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Beach Seasonal Recreation Restrictions Oregon Coast Plover Management Areas

When planning a visit to Oregon's sandy beaches, be aware of seasonal recreation restrictions that are in place to protect shorebird nesting and the western snowy plover. Please plan your trip to ensure your Oregon Coast visit is enjoyable, safe, and protects our beautiful shore for all.

See a map of recreation restrictions on the North Coast and the South Coast.

Recreation restrictions include NO DOGS (even on leash), VEHICLES, BICYCLES, CAMPING, FIRES, KITES (including drones) from March 15 to September 15 in the following locations:
  1. Clatsop Spit, Ft. Stevens State Park (OPRD)-newly occupied
  2. Nehalem Spit, Nehalem Bay State Park (OPRD)
  3. Bayocean Spit (USACE)-newly occupied
  4. South Sand Lake, Sitka Sedge State Natural Area (OPRD)
  5. Baker and Sutton Beaches (USFS)
  6. Siltcoos Estuary, Dunes Overlook, and Tahkenitch North (USFS)
  7. Tahkenitch South (USFS)
  8. Tenmile (USFS)
  9. Coos Bay North Spit (BLM and USACE)
  10. Bandon State Natural Area (OPRD)
  11. New River/Floras Lake (BLM)

These areas are marked with signs indicating users are in a plover management area and should remain on the wet sand. Beach visitors with dogs, bikes or other vehicles should plan alternate routes. Note that signs may be higher in the dry sand, and are not specifically marking the wet sand line, as the high tide would wash them away.

 Three types of signs that OPRD uses to indicate a plover management area

Recreation restrictions may be implemented at the following sites, but are not currently in place: North Jetty Umpuqa River (USFS), Netarts Spit (OPRD), Elk River (Private), and Euchre River (Private).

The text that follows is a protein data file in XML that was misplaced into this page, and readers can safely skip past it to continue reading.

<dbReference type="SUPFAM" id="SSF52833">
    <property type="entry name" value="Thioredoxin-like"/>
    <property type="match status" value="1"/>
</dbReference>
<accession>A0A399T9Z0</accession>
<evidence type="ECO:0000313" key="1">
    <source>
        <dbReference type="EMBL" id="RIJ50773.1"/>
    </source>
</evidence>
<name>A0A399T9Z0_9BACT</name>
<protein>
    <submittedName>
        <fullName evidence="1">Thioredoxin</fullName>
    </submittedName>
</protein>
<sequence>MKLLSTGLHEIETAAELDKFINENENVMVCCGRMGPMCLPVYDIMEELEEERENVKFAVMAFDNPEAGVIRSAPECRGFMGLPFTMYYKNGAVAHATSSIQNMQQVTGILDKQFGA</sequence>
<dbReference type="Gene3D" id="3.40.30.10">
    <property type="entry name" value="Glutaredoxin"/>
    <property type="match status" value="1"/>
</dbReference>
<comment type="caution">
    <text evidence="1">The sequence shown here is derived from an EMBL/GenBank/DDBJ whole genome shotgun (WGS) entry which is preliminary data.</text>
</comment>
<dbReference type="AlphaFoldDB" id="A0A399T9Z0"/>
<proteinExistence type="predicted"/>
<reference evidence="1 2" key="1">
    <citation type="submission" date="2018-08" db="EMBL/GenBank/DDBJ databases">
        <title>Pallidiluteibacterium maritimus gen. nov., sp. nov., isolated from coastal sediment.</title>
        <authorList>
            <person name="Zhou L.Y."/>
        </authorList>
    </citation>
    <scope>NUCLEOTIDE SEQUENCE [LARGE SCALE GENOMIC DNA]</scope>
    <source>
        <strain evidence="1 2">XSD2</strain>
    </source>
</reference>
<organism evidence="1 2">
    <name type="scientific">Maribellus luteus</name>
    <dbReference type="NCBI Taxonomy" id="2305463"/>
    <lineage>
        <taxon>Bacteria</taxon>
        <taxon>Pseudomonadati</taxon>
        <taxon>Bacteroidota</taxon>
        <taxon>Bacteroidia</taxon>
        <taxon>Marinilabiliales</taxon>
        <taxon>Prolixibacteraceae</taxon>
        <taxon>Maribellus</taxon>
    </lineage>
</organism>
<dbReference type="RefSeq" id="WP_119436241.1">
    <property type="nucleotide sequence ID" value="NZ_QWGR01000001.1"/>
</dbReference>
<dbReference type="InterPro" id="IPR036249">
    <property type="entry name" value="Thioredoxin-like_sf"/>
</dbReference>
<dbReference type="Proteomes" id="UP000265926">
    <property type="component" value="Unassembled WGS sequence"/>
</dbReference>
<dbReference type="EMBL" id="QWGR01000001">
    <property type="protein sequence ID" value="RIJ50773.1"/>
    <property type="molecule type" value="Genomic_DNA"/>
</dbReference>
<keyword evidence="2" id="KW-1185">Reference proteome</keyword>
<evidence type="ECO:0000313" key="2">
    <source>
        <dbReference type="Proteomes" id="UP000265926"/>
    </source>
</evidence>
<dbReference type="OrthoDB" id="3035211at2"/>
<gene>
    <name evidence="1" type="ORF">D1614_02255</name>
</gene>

Parks and Plovers - why beach visitors share the beach

The Oregon Parks and Recreation Department (OPRD) is legally responsible for recreation on the Ocean Shore. Our mission balances the public's right to enjoy the natural resources and the need to protect those natural resources for the future.

Recreation has the potential to negatively affect the snowy plovers that nest on Oregon's beaches. The plover is a state and federally threatened species, and these negative impacts would be considered "take" as defined under both state and federal Endangered Species Acts. "Take" describes anything that harms a protected species. Obvious acts like killing or injuring a plover are considered take, but so are not-so-obvious things like chasing, interrupting feeding, or scaring birds off nests. "Take" doesn't have to be intentional to be serious; it can be an accident.

To protect both the plover and the public's recreational access to Oregon's beaches, OPRD developed the Habitat Conservation Plan (HCP) with the Federal United States Fish and Wildlife Service (USFWS) and Oregon Department of Fish and Wildlife (ODFW). The HCP provides a balanced roadmap for both people and plovers to share the beach. Plover recovery actions are concentrated to 15 areas on the coast.

   Male western snowy plover tending his chick in the dry sand 
 Male western snowy plover tending his chick in the dry sand. Image courtesy of Roy Lowe.

Curious about the western snowy plover, and why this little bird needs you to #sharethebeach? Read all about it on our Stewardship Blog!